Are Wild Animals Becoming Too Familiar with Humans?
Are animals becoming too comfortable with our ever expanding presence? This process has been described by behavioural scientists as habituation.
With stories hitting the news of seals curling up on sofas and foxes attacking children in their homes, it begs the question: Are animals becoming too comfortable with our ever expanding presence? This process has been described by behavioural scientists as habituation.
What is habituation?
Habituation is a relatively simple form of learning: it is when an organism stops responding to a stimulus after it has been exposed to it for an extended period of time. This can be seen in humans when car alarms go off. When the sound is initially heard you pay attention, if the sound is prolonged with little action being taken then you eventually ignore it. Habituation can be useful in many ways, as it allows the organism in question to filter less important signals from more important features, for example recognising non predatorial species from predatorial species and removing the risk of ‘crying wolf’.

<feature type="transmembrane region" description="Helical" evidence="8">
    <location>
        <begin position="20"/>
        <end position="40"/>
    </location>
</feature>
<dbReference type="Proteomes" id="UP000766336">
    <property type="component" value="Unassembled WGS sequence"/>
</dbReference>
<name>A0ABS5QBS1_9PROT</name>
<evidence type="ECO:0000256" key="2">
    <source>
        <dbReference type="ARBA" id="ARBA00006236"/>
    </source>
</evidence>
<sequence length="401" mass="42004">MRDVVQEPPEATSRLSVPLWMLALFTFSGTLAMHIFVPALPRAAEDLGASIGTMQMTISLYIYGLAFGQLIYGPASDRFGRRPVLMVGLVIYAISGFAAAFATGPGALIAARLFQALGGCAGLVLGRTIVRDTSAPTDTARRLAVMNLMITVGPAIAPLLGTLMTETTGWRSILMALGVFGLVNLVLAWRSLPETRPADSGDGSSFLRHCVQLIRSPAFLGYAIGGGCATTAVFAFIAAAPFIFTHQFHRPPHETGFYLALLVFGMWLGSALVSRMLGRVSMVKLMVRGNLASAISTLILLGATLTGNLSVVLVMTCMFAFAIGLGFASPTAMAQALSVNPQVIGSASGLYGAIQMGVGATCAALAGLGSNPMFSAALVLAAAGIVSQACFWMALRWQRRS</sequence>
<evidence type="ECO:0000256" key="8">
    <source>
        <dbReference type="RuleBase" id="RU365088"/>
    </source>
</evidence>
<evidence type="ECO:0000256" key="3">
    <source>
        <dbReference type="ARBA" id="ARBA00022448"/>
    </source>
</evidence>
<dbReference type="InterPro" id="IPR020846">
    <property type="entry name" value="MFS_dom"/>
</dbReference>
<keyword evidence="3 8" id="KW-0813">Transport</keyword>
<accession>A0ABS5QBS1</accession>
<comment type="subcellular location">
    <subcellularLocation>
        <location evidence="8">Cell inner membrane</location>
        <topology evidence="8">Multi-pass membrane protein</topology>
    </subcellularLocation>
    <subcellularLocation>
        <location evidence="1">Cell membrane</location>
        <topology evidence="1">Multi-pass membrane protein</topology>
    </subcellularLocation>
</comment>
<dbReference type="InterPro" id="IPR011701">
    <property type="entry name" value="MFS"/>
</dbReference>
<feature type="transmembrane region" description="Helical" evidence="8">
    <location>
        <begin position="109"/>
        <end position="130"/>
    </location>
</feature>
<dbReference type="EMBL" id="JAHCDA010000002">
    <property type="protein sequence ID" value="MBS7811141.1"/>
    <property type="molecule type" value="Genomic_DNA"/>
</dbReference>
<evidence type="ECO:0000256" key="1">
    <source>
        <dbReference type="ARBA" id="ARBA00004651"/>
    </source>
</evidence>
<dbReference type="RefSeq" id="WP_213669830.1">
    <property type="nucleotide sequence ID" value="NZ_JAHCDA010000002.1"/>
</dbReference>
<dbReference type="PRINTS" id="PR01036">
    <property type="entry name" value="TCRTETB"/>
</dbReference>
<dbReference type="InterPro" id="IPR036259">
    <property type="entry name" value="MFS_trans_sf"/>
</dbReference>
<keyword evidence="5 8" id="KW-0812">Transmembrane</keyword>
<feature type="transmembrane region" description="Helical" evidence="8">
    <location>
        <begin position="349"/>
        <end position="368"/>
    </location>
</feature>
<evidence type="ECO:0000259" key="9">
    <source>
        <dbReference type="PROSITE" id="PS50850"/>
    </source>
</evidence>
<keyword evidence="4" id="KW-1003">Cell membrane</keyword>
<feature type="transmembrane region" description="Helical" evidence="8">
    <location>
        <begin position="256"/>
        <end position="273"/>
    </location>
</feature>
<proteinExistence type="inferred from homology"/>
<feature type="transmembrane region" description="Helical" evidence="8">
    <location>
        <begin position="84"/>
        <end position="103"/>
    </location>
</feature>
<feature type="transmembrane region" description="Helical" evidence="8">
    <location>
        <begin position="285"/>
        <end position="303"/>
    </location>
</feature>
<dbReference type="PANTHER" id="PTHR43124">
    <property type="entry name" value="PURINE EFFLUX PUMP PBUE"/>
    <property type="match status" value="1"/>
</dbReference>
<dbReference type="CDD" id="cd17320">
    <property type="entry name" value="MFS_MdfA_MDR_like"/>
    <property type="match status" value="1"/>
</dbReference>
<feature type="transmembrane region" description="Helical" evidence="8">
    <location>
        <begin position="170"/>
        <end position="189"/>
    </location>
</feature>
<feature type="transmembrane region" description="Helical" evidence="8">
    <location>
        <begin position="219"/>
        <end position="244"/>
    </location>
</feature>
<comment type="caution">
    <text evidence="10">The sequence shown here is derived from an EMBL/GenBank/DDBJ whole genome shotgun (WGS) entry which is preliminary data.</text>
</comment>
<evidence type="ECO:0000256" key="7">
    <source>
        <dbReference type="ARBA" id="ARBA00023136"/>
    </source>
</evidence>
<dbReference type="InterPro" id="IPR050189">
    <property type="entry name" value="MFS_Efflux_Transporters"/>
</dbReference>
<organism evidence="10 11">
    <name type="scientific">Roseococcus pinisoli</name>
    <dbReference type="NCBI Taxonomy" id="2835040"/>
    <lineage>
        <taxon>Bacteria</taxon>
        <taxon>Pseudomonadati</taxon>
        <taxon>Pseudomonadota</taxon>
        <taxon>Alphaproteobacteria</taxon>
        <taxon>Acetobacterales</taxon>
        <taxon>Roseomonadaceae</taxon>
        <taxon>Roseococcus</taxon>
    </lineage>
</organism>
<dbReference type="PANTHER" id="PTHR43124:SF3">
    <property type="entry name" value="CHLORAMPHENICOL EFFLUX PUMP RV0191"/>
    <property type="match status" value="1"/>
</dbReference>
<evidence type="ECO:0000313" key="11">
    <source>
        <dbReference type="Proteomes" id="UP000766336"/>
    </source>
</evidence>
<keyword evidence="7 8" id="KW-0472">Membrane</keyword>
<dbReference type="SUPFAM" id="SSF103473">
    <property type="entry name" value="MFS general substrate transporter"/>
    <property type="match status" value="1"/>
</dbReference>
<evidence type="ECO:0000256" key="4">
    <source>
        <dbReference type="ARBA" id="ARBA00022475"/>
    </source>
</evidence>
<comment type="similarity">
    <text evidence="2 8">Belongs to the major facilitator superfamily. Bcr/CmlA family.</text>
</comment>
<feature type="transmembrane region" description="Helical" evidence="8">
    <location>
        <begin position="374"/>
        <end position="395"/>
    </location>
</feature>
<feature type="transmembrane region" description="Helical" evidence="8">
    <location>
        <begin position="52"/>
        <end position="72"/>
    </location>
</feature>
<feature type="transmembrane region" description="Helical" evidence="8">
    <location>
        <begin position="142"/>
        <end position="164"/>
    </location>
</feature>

What are the dangers of habituation?
When animals become used to human presence it can also open them up to harm. This was a primary fear for Jane Goodall as she researched chimp behaviour. As the chimps became acclimatized to the presence of researchers, they also lost their fear of hunters making them easy targets. Due to their slow reproduction, hunting for meat has become a major threat for the species. (More information available on Jane Goodall’s website).
Habituation can also pose a threat to humans. If wild animals get used to humans, whether its through their presence only or by feeding off their scraps, they lose their fear and can become aggressive, a possible explanation for the fox attacks. It is also seen in baboons in Africa who steal food off tourists, with some even learning to open car doors to retrieve their prize.
It is my opinion that as we increase our claim over the planet we should treat other animals with the respect they deserve, but also keep a distance so as not to disrupt any of their natural behaviour. What do you think?